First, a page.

The Quetzalcoatlus northropi was the largest flying animal in history, it flew and hunted like a giant heron, rushing from the air to hunt prey in the water
Everyone knows about peterosaurs, the flying dinosaurs that appear so much in movies of the genre, but we know relatively little about these fascinating animals. Now a series of memoir articles have been published in the Journal of Vertebrate Paleontology that tell us a bit more about the largest of them all.
The Quetzalcoatlus northropi was a pterosaur that lived in the wetlands of what is now Texas, United States, more than 67 million years ago. With its 11-meter-long wings it had the wingspan of a small plane, and to fly it needed to jump up to 2.5 meters in the air, and then to perform powerful flaps to soar into the sky.
The genus name of these pterosaurs comes from the Aztec deity Quetzalcóatl, the feathered serpent. Scientists have also described for the first time a smaller relative, Quetzalcoatlus lawsoni , which would have had a shorter wingspan, about 4.5 meters, the length of a car. These pterosaurs fed on fish and small aquatic prey.
Professor Brian Padian, co-editor of a series of recently published articles on these animals, says: “These ancient flying reptiles are legendary, although much of the public conception of the animal is artistic, not scientific.”
THE WINGED SERPENT
The largest pterosaur in history, Quetzalcoatlus northropi , was christened in 1975 after the discovery of hundreds of bones in Big Bend National Park. The species was described from the large bones of the left wing, but many smaller bones were also found in other areas of the park in different layers of rock.
When these fossils were discovered, it was not known for sure if the smaller bones were simply young specimens, or if they were of a different related species. In the end, the scientists decided that it was probably a new species of Quetzalcoatlus , but did not perform further analysis to find an exact species.
Decades later, scientists have finally analyzed these smaller bones and found that they differ in a number of ways from the larger Q. northropi . Among them, changes in the structure of its skull and spine, suggesting that two other species of pterosaur coexisted with the giant.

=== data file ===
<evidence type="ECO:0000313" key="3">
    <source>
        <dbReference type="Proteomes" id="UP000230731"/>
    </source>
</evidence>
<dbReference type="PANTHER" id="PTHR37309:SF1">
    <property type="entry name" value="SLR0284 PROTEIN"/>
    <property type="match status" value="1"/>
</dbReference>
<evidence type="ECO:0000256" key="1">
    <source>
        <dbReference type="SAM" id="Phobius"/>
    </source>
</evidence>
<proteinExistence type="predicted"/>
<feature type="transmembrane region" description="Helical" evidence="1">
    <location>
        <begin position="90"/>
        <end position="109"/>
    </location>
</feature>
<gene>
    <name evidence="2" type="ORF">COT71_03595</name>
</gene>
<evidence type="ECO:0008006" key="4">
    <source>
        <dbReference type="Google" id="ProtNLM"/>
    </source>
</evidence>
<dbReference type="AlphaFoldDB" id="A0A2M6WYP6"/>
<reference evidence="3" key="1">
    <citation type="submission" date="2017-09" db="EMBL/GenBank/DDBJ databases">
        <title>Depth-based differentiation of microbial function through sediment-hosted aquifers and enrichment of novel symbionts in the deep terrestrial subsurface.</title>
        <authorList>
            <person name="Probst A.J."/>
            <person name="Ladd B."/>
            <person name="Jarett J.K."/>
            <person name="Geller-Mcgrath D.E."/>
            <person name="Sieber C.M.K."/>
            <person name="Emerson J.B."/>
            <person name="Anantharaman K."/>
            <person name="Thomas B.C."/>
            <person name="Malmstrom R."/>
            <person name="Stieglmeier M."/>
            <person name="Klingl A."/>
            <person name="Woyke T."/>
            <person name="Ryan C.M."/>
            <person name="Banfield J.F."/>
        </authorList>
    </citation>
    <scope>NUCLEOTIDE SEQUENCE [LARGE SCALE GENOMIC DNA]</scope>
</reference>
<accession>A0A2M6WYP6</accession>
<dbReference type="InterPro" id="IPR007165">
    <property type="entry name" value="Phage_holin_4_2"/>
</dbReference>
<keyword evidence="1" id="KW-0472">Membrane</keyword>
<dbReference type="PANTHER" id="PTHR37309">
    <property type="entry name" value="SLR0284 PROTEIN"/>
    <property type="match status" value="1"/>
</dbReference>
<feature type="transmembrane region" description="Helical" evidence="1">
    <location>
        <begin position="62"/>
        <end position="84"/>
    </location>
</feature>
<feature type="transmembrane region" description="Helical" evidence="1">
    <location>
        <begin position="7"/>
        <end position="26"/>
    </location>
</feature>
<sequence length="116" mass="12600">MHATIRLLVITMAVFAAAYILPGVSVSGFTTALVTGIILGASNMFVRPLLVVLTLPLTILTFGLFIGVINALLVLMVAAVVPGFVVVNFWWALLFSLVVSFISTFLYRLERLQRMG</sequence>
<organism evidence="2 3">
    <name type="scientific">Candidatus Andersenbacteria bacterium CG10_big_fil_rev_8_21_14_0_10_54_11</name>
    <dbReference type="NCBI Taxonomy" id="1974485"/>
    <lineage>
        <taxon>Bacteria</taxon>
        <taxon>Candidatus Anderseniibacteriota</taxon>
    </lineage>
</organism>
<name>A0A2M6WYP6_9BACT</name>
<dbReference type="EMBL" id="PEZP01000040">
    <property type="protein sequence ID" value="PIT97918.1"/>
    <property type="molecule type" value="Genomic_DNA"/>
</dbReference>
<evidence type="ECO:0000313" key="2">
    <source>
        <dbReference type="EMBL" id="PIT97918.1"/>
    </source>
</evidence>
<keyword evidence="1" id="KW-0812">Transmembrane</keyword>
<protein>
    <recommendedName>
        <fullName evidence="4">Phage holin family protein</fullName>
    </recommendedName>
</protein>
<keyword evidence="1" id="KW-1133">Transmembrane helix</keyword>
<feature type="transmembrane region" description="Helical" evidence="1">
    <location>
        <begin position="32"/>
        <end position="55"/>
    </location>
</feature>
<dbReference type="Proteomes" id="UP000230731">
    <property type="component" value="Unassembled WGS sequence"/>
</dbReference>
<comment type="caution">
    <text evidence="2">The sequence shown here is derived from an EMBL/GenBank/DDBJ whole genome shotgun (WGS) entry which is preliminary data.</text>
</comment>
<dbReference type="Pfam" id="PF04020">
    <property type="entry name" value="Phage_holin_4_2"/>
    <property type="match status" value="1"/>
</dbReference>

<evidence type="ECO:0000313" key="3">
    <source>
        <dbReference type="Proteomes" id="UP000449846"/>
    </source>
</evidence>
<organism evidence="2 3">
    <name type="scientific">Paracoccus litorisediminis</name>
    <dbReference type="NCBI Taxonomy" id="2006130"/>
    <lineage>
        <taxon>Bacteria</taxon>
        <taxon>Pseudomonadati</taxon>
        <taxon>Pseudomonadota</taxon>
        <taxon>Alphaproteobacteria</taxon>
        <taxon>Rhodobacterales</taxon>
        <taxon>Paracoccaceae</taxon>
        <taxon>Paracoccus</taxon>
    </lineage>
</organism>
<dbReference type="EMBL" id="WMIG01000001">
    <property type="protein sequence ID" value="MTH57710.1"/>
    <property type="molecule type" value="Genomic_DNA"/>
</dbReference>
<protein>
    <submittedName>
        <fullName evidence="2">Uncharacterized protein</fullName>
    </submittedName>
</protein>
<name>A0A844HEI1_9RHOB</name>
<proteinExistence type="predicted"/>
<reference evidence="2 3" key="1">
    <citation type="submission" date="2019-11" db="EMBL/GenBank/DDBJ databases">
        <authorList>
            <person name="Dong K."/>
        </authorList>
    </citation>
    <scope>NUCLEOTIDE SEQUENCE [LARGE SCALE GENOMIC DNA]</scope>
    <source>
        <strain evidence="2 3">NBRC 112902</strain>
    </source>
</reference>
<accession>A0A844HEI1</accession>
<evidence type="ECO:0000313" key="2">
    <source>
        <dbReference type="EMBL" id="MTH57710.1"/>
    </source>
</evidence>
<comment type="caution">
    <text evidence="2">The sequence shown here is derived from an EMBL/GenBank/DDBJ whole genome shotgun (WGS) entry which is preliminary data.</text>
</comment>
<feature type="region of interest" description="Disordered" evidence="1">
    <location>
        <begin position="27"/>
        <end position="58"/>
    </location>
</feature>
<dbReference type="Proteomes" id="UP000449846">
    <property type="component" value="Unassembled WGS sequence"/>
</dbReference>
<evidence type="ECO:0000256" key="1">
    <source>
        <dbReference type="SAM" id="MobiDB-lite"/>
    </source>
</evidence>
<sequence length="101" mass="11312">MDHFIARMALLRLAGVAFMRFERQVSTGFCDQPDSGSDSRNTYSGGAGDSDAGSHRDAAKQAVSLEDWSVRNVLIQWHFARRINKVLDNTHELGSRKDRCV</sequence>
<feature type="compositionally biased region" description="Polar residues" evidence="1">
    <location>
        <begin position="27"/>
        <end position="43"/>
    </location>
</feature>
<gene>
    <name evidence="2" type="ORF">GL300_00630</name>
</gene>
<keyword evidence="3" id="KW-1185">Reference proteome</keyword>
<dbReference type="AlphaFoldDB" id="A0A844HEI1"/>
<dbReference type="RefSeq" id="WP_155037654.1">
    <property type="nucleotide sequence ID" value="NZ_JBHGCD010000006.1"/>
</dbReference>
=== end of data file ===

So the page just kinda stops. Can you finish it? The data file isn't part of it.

Most of the finds correspond to Quetzalcoatlus lawsoni , named after Douglas Lawson, who discovered the remains for the first time. From the same time, the researchers also found some bones of a third pterosaur species called Wellnhopterus brevirostris , which had a wingspan of three meters.
By classifying the different bones by species and investigating their unique characteristics, the researchers were also able to find out how the different Quetzalcoatlus species would have behaved.
First, the researchers analyzed the toothpick-shaped beak and found that it was probably too delicate to eat meat or rummage through carcasses. Instead, they suggest that the animals likely acted like a great heron, catching fish, invertebrates, small amphibians, and reptiles from the water and gobbling them up whole.
Unlike some previous studies that suggested that the Quetzalcoatlus would be unable to fly, the researchers found that the species would have been very capable through the use of a jump. Scientists argue that the size of its wings would have prevented it from using a running starter, as they would have crashed to the ground.
Once airborne, Quetzalcoatlus would have soared like modern condors and vultures, and it is suggested that his large head may have helped him complete the turns. At the time of landing it would have acted like an airplane, braking until it is about to fall from the sky before hitting the ground.
Morphology and taxonomy of Quetzalcoatlus Lawson 1975 (Pterodactyloidea: Azhdarchoidea)